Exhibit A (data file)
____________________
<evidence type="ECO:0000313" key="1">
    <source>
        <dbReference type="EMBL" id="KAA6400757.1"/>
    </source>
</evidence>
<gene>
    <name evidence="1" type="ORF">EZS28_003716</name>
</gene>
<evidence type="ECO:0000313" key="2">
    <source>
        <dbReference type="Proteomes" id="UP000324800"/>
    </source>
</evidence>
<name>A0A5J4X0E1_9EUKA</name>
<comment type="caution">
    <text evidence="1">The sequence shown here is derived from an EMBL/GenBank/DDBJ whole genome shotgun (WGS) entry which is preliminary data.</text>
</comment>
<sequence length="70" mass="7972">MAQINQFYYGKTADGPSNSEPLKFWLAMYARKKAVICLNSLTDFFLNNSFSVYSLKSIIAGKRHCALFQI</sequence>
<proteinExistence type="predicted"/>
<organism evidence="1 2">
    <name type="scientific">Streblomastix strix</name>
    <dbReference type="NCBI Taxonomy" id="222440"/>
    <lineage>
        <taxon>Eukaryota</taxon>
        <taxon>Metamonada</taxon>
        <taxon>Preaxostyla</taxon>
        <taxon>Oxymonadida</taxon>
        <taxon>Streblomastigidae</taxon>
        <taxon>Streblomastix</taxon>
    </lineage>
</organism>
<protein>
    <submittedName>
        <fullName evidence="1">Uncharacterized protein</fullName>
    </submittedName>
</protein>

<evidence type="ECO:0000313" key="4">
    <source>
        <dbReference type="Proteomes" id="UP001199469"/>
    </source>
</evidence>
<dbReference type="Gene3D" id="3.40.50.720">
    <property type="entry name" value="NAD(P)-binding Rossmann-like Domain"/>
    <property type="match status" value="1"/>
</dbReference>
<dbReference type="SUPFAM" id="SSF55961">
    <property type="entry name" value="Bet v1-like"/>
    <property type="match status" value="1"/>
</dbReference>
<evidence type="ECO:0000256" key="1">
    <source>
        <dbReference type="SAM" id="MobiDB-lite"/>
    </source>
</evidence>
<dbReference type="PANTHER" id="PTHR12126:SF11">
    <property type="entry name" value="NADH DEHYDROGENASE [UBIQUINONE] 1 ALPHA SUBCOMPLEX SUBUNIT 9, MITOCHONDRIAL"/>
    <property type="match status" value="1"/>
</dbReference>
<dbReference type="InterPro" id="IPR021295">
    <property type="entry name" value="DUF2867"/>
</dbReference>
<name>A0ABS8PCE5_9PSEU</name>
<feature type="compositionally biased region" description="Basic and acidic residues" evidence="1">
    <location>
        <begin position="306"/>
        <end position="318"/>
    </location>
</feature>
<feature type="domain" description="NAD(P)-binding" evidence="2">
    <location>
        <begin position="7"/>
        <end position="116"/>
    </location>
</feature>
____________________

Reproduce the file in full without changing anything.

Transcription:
<evidence type="ECO:0000313" key="1">
    <source>
        <dbReference type="EMBL" id="KAA6400757.1"/>
    </source>
</evidence>
<gene>
    <name evidence="1" type="ORF">EZS28_003716</name>
</gene>
<evidence type="ECO:0000313" key="2">
    <source>
        <dbReference type="Proteomes" id="UP000324800"/>
    </source>
</evidence>
<name>A0A5J4X0E1_9EUKA</name>
<comment type="caution">
    <text evidence="1">The sequence shown here is derived from an EMBL/GenBank/DDBJ whole genome shotgun (WGS) entry which is preliminary data.</text>
</comment>
<sequence length="70" mass="7972">MAQINQFYYGKTADGPSNSEPLKFWLAMYARKKAVICLNSLTDFFLNNSFSVYSLKSIIAGKRHCALFQI</sequence>
<proteinExistence type="predicted"/>
<organism evidence="1 2">
    <name type="scientific">Streblomastix strix</name>
    <dbReference type="NCBI Taxonomy" id="222440"/>
    <lineage>
        <taxon>Eukaryota</taxon>
        <taxon>Metamonada</taxon>
        <taxon>Preaxostyla</taxon>
        <taxon>Oxymonadida</taxon>
        <taxon>Streblomastigidae</taxon>
        <taxon>Streblomastix</taxon>
    </lineage>
</organism>
<protein>
    <submittedName>
        <fullName evidence="1">Uncharacterized protein</fullName>
    </submittedName>
</protein>

<evidence type="ECO:0000313" key="4">
    <source>
        <dbReference type="Proteomes" id="UP001199469"/>
    </source>
</evidence>
<dbReference type="Gene3D" id="3.40.50.720">
    <property type="entry name" value="NAD(P)-binding Rossmann-like Domain"/>
    <property type="match status" value="1"/>
</dbReference>
<dbReference type="SUPFAM" id="SSF55961">
    <property type="entry name" value="Bet v1-like"/>
    <property type="match status" value="1"/>
</dbReference>
<evidence type="ECO:0000256" key="1">
    <source>
        <dbReference type="SAM" id="MobiDB-lite"/>
    </source>
</evidence>
<dbReference type="PANTHER" id="PTHR12126:SF11">
    <property type="entry name" value="NADH DEHYDROGENASE [UBIQUINONE] 1 ALPHA SUBCOMPLEX SUBUNIT 9, MITOCHONDRIAL"/>
    <property type="match status" value="1"/>
</dbReference>
<dbReference type="InterPro" id="IPR021295">
    <property type="entry name" value="DUF2867"/>
</dbReference>
<name>A0ABS8PCE5_9PSEU</name>
<feature type="compositionally biased region" description="Basic and acidic residues" evidence="1">
    <location>
        <begin position="306"/>
        <end position="318"/>
    </location>
</feature>
<feature type="domain" description="NAD(P)-binding" evidence="2">
    <location>
        <begin position="7"/>
        <end position="116"/>
    </location>
</feature>